Tight gas sandstone

A type of natural gas called “tight gas” is when the gas moves into an area where there is a lot of space but not much space for it to move through. These reservoirs aren’t usually found with oil, but horizontal drilling and hydraulic fracturing often increase healthy output to a cost-effective level.

Coalbed methane

Natural gas and petroleum are usually seen together, but they can also be found in coal deposits that have been buried. Methane has been a danger to coal miners underground for a long time because the highly flammable gas is released during mining.

Coal seams that aren’t easy to get to can also be used to get this gas, called coalbed methane, by using the same well-drilling and hydraulic fracturing methods used to get shale gas. At the end of 2010, about 6 percent of the US’s natural gas reserves were in coalbed methane deposits. Most of them were in Colorado, New Mexico, and Wyoming.

Coalbed methane deposits have also drawn attention because of their potential to store carbon dioxide. Putting carbon dioxide (CO2) into coal seams that are hard to mine would make the CO2 replace the methane inside the coal, making it easier to get the natural gas out of the coal while not causing global warming.

Methane hydrates

Methane hydrates, made up of methane molecules inside a cage of water molecules, can be found in sediments in the Arctic and on the deep ocean floor. If you light methane hydrates, they will boil and start to burn. They’re the most common source of unconventional natural gas, but they’re also the hardest to get. Methane hydrates are both. As a rough estimate, the amount of methane hydrates in the Earth’s crust is thought to be 4,000 times more than was used in the United States in 2010.

However, the technical difficulties of getting the resource economically are enormous, and only a tiny fraction of the real help is found in high enough concentrations to get. There is also a natural risk that the rising temperatures caused by global warming could break down methane hydrate deposits, releasing methane into the air and making the problem even worse.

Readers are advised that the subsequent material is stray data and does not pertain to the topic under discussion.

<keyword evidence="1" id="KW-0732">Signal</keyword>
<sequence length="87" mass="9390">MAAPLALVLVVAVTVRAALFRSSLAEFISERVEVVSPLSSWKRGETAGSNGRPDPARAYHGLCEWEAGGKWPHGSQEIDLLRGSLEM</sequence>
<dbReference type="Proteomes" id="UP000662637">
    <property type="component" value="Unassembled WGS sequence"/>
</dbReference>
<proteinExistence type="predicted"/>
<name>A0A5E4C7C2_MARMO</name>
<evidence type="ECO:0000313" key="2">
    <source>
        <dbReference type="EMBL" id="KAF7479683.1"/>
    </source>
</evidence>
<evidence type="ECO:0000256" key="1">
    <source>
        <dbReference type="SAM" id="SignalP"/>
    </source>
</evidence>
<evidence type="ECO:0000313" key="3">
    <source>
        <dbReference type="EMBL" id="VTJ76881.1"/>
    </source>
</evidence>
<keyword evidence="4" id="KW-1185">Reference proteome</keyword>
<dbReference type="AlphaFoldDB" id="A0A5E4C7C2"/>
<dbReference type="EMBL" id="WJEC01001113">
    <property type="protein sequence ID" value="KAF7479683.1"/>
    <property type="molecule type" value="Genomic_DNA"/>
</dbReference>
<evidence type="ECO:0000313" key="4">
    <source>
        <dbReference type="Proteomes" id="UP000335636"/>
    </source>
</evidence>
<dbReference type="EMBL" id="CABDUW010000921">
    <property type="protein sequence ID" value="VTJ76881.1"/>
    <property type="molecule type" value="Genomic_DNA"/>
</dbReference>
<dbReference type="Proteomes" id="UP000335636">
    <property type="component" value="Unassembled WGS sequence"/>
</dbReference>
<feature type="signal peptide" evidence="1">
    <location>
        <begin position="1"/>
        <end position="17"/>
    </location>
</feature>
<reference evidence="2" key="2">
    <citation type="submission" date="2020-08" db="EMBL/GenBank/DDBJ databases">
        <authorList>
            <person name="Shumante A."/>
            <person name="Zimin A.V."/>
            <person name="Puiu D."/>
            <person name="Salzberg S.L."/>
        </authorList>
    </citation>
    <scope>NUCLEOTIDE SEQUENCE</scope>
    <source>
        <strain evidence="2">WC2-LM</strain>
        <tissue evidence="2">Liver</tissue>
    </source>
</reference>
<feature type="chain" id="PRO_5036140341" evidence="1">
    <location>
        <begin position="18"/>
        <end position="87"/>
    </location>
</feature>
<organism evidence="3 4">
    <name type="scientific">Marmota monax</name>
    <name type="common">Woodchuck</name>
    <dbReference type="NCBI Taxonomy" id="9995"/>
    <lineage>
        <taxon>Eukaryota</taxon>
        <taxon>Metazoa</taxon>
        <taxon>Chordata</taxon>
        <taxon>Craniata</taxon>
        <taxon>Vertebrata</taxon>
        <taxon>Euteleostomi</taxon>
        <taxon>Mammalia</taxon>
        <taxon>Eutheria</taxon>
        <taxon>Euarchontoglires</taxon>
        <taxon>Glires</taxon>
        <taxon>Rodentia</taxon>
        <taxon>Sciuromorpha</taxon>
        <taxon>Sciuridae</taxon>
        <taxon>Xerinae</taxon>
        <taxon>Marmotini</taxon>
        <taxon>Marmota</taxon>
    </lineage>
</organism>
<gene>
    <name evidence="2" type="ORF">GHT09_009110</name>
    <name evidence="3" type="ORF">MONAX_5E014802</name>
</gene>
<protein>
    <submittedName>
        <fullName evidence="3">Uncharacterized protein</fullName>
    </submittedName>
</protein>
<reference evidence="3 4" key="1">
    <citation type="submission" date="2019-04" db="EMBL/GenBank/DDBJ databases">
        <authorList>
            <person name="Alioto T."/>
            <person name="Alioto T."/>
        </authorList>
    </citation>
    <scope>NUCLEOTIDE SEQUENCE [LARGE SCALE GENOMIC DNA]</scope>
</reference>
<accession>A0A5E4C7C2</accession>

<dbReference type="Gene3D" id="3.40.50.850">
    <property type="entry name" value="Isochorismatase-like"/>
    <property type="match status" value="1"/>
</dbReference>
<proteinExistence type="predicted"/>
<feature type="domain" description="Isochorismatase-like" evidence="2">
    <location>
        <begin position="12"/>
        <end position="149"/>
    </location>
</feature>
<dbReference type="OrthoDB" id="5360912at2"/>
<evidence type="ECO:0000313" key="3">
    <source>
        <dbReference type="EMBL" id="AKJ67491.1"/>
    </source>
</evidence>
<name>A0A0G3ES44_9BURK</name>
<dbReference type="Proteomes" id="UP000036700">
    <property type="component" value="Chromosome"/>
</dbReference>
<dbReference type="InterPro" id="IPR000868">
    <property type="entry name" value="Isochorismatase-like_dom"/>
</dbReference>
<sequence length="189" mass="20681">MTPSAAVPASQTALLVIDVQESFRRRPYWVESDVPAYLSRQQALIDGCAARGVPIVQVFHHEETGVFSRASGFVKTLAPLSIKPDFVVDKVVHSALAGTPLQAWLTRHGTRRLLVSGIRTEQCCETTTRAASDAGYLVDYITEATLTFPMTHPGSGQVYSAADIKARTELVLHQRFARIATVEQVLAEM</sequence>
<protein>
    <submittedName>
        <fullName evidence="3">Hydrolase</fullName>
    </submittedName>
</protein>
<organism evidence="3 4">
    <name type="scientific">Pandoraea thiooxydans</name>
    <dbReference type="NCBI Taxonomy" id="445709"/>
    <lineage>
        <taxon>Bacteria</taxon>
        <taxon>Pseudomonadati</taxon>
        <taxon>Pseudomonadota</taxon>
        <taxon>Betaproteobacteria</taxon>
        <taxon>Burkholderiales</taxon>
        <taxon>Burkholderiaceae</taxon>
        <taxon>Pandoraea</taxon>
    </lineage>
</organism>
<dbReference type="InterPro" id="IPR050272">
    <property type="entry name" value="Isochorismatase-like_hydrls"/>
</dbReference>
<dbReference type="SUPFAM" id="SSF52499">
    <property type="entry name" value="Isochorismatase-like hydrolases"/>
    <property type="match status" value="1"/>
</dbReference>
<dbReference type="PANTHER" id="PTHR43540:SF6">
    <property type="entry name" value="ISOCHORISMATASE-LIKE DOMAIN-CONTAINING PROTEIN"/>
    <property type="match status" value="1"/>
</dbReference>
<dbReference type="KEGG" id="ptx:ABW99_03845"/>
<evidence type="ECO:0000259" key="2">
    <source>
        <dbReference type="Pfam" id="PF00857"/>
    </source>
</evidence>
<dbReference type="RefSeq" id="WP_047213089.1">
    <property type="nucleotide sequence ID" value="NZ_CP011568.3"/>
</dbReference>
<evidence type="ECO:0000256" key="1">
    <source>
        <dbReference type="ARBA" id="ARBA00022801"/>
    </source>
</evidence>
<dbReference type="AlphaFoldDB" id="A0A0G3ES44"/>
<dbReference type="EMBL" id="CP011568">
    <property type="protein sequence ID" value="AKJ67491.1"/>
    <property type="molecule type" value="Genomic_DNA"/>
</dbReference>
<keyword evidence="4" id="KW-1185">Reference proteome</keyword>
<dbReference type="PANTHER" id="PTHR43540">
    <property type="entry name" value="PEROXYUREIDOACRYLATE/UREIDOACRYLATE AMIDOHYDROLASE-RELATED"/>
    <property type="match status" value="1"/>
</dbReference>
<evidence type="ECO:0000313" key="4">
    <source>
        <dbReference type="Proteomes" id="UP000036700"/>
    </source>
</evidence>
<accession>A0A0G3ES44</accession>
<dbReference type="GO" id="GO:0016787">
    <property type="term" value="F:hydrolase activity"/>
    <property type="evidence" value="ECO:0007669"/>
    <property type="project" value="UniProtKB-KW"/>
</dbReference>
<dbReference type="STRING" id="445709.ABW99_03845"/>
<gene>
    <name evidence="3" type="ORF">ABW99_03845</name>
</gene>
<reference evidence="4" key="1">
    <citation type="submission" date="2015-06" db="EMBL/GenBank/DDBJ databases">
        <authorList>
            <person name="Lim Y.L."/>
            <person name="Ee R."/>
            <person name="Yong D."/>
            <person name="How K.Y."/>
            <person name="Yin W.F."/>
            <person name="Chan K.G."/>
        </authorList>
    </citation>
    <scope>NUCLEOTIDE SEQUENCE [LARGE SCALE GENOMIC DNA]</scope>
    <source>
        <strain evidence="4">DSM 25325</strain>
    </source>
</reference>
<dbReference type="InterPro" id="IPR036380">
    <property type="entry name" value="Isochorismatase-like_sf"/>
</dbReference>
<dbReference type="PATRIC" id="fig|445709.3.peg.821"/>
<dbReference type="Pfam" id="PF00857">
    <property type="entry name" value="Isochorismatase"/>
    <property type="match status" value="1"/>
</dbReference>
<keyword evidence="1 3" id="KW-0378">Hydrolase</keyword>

Biogenic gas

Methanogens are a group of bacteria that can make methane, the main component of natural gas when they break down organic matter in an environment without any oxygen. Because this type of gas is made from organic material that was buried in the Earth’s crust at very elevated temperatures and pressures, it’s called “biogenic.” Biogenic methane has the same properties as thermogenic methane to be used in the same way.

Livestock manure, food waste, and sewage can all make biogas, a renewable energy type. One study says that the technical potential of livestock manure alone could provide 1 percent of the country’s energy needs and cut the country’s greenhouse gas emissions by 4 percent, just by using it for energy.

There are already a lot of US farmers who have invested in anaerobic digesters and generators that use livestock waste to make electricity and heat (and more money for their farms). Small-scale biogas production has been used for a long time in parts of the developing world, especially in Asia. Farmers collect animal manure in vats and capture the methane as it decays.

Another source of biogas that isn’t being used is landfilling. A landfill is a place where people put their garbage. Bacteria break down the organic material in the trash and make gasses like carbon dioxide and methane when they do this. Instead of letting these gasses go into the air, where they can cause global warming, landfill gas facilities can capture them, separate the methane, and burn it to make electricity, heat, or both.